‘He loved that old companion of his life, Josephine,’ says the historian, ‘though he was not scrupulously faithful to her, and it wrung his heart to part from her; but, as his popularity declined, he liked to suppose that it was not his fault, but the want of a future, which menaced his glorious throne with premature decay. To consolidate what he felt trembling under his feet, was his engrossing thought; if a new wife were chosen, obtained, placed in the Tuileries, and became the mother of a male heir, the faults which had set all the world against him might, perchance, be disarmed of their consequences. It was well, no doubt, to have an indisputable heir; but better, a hundredfold better, would it have been to be prudent and wise! However this may be, Napoleon, who, notwithstanding his want of a son, at the zenith of his glory and power after Tilsit, had been unable to bring himself to sacrifice Josephine, now at last resolved to do so; because he felt the empire shaken, and was about to seek, in a new marriage, the security which he ought to have derived from an able and moderate course of conduct.’

Cambacérès ventured to urge that the proceeding was in various ways objectionable; but Napoleon haughtily silenced him. The emperor had long before secretly sounded Alexander concerning an alliance with the House of Russia. On the 9th of December, at a painful interview between Napoleon, Josephine, and her son and daughter by her first marriage, the separation was agreed upon—the inflexible will of the emperor overbearing all opposition. On the 15th, the civil contract of marriage was formally dissolved, in presence of most of the emperor’s relations; and a conclave of obsequious bishops soon afterwards found arguments for annulling the spiritual or religious marriage. Meanwhile negotiations were going on between Napoleon and Alexander for the marriage of the former to the Princess Anna of Russia, the Emperor Alexander’s sister. Austria and Saxony had each thrown out hints that an alliance with the great military conqueror would be acceptable; and as there was some hesitation on the part of Russia, Napoleon suddenly changed his plan, and, on the 5th of February 1810, demanded in marriage the youthful Archduchess Maria Louisa of Austria.

The demand was eagerly responded to by the court of Vienna, and the lady herself seems to have urged no objection. M. Thiers states that the emperor, Francis II, delighted at the prospect, nevertheless desired that the wishes of his daughter should be consulted, and sent M. Metternich to tell her the news.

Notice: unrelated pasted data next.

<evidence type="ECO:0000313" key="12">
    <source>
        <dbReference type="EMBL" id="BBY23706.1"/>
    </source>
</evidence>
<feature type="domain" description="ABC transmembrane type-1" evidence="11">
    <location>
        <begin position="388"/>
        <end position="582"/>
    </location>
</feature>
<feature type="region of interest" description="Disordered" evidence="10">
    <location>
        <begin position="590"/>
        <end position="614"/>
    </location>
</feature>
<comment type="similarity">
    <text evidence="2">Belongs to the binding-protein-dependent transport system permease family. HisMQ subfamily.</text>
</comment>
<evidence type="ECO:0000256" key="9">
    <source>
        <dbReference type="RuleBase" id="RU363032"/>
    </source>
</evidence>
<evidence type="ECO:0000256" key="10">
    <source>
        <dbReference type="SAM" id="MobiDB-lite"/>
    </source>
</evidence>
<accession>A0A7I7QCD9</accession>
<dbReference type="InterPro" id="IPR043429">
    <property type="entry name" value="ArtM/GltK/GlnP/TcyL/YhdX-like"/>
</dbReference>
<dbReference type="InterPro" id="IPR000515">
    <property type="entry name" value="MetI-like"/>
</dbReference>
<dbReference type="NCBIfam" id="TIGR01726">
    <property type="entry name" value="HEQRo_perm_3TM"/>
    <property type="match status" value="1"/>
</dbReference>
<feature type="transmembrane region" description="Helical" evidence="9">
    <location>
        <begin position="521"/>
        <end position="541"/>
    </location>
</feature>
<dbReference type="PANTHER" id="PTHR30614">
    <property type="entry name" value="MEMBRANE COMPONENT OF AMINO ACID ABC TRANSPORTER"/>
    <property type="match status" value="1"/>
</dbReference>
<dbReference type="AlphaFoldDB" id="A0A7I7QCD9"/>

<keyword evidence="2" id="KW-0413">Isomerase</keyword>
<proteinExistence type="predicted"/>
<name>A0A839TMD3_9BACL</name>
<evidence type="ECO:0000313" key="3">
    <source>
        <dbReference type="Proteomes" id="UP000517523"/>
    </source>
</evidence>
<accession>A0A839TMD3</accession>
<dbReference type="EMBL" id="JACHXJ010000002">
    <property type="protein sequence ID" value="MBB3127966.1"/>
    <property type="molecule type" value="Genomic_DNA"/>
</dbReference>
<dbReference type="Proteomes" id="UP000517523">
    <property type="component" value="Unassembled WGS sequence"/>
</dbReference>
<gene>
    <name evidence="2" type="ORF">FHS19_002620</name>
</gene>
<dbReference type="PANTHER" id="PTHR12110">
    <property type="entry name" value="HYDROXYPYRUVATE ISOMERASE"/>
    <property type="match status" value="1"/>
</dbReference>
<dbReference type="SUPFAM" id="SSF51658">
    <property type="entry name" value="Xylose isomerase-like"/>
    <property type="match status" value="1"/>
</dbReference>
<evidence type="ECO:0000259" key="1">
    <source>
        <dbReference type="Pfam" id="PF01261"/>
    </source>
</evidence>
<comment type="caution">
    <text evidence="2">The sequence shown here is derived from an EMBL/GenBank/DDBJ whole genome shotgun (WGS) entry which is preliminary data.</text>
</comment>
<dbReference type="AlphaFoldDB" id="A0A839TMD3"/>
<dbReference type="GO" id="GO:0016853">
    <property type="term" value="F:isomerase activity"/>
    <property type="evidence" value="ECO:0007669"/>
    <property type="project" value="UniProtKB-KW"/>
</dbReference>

‘The young princess was eighteen, of a good figure, excellent health, and a fair German complexion. She had been carefully educated, had some talent, and a placid temper; in short, the qualities desirable in a mother. She was surprised and pleased, far from being dismayed, at going into that France where, but lately, the revolutionary monster devoured kings; and where a conqueror, now mastering the revolutionary monster, made kings tremble in his turn. She accepted with becoming reserve, but with much delight, the brilliant lot offered to her. She consented to become the consort of Napoleon, and mother to the heir of the greatest empire in the world.’

A marriage by proxy took place in Vienna on the 11th of March; a civil marriage at St. Cloud on the 1st of April; and a final spiritual marriage at the Tuileries on the 2nd.

Maria Louisa became a mother in due course, and Napoleon seems to have had no particular affection for her in any other light. She was a princess of neutral or negative qualities, kind in private life, but a little embarrassed when her husband wished her to take the lead in splendid court-ceremonies. Poor Josephine, of course, was not likely to be brought into her society. There was nearly thirty years’ difference in their ages (Josephine was born June 24th, 1763, and Maria Louisa December 12th, 1791); and still more difference in their antecedents. Both empresses were alike in this, they ceased to be empresses while Napoleon was still alive; though Maria Louisa succeeded still in retaining a certain rank, being made Duchess of Parma by the allies, after the fall of Bonaparte.